Moody’s rating agency has cut Turkey’s credit rating by one notch to “junk” level, saying the country’s finances have strained amid increased political turmoil, a further blow to an economy
already battered by numerous terrorist attacks and a recent botched coup.
“Moody’s Investors Service has today downgraded the government of Turkey’s long-term issuer and senior unsecured bond ratings to Ba1 from Baa3,” said a statement from the leading credit ratings agency on Friday, adding that the country “continues to operate in a fragile financial and geopolitical environment.”
An increase in the risks related to the country’s considerable external debt – some $156 billion in payments due this year – and the weakening in previously supportive credit fundamentals, particularly growth and institutional strength, were the main factors that led to the recent rating cut.
“This large external funding need exposes the country to sudden shifts in investor confidence, which has been weak and volatile over the past 18 months,” the agency added.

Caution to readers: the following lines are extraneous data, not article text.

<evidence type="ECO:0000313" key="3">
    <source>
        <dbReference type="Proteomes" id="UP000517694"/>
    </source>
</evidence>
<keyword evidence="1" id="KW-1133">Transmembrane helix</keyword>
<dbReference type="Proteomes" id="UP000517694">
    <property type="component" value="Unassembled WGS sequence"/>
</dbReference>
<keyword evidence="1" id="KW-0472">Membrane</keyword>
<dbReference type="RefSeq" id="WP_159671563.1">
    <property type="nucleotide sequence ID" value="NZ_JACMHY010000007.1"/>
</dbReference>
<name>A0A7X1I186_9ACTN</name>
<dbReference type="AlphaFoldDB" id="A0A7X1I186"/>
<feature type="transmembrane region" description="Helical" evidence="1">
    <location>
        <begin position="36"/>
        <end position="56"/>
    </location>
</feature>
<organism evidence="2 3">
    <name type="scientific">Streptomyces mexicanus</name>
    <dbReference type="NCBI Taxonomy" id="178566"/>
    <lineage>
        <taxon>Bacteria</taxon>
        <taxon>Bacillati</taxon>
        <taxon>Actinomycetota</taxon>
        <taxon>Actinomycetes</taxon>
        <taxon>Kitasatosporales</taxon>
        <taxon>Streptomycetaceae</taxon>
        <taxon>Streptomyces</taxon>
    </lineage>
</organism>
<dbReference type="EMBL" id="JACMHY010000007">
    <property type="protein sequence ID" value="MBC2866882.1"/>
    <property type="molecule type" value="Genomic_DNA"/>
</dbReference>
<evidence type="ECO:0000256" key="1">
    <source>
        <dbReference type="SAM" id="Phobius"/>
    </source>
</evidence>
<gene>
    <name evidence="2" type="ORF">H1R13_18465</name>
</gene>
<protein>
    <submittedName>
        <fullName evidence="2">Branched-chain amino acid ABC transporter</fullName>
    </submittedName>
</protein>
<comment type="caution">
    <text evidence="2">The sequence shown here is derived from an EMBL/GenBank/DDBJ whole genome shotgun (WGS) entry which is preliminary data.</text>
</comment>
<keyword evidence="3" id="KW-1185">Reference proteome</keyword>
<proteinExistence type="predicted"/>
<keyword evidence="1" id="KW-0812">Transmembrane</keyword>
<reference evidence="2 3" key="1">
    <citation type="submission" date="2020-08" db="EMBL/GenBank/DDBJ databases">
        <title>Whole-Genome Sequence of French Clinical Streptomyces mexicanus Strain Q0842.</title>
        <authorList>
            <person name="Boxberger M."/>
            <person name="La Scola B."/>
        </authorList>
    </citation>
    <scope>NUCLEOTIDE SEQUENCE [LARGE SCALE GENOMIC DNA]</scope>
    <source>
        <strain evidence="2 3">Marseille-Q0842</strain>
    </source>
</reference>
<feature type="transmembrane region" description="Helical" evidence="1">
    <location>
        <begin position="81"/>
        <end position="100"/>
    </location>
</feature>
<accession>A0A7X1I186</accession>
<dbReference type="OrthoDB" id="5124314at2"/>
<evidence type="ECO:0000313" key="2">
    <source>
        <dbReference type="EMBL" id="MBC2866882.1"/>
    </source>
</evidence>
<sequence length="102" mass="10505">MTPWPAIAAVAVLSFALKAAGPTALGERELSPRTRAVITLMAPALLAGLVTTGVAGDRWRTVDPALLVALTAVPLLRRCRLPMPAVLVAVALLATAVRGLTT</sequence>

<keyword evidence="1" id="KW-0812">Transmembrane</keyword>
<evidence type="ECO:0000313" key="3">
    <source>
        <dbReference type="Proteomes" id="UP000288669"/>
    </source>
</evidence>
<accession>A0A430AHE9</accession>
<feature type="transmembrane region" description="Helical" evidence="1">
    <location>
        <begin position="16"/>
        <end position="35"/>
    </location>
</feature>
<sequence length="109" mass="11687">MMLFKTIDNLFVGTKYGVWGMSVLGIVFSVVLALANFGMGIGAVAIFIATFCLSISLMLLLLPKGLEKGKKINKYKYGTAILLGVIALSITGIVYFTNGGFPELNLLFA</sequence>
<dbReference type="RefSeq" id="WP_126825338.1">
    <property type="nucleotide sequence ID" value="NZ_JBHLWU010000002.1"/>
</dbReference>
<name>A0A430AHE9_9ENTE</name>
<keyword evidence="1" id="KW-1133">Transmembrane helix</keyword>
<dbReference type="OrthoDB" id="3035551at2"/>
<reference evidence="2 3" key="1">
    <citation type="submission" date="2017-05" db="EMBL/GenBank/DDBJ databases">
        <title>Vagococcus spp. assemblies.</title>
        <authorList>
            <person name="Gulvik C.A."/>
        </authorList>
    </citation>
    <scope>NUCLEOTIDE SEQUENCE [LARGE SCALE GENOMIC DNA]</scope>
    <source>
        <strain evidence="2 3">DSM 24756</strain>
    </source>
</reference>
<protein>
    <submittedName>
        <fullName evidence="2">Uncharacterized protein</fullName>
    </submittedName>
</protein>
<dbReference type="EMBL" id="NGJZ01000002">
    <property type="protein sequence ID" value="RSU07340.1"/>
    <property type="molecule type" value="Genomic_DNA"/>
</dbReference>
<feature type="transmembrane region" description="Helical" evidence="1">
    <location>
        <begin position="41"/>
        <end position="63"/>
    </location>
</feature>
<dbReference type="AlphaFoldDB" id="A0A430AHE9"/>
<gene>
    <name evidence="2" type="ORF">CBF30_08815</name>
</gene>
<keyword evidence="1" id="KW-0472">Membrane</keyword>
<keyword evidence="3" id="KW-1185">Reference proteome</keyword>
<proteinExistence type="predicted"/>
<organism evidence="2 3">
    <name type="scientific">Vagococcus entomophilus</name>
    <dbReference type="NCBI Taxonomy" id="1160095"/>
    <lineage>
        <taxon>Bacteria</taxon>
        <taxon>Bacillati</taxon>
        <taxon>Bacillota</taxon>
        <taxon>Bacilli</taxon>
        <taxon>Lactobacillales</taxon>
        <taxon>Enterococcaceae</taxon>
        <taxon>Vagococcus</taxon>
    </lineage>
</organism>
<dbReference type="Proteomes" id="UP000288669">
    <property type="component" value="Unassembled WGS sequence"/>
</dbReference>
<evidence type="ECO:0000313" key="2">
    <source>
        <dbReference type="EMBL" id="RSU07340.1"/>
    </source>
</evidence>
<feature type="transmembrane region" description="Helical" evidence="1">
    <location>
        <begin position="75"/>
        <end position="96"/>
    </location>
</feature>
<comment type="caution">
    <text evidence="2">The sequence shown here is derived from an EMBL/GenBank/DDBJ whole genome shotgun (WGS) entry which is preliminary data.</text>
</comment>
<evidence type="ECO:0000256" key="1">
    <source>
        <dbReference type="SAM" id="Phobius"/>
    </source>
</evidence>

It also cited the impact on the country’s tourism industry from a series of terrorist attacks and months-long row between Ankara and Moscow over the downing of a Russian warplane last year, which kept Russian tourists away and prompted the European country to impose a raft of sanctions against Turkey.
Moody’s also said the mid-July failed coup impacted the country’s economic prospects as it scared off vital foreign investment and hampered economic reforms.
“The government’s response to the unsuccessful coup attempt raises further concerns regarding the predictability and effectiveness of government policy and the rule of law going forward,” it added.
The rating agency has joined the Standard and Poor’s (S&P), another financial services company, to place Turkey’s credit rating in the junk territory, while Fitch, a third global rating agency, has Turkey’s grade rating on review for downgrade.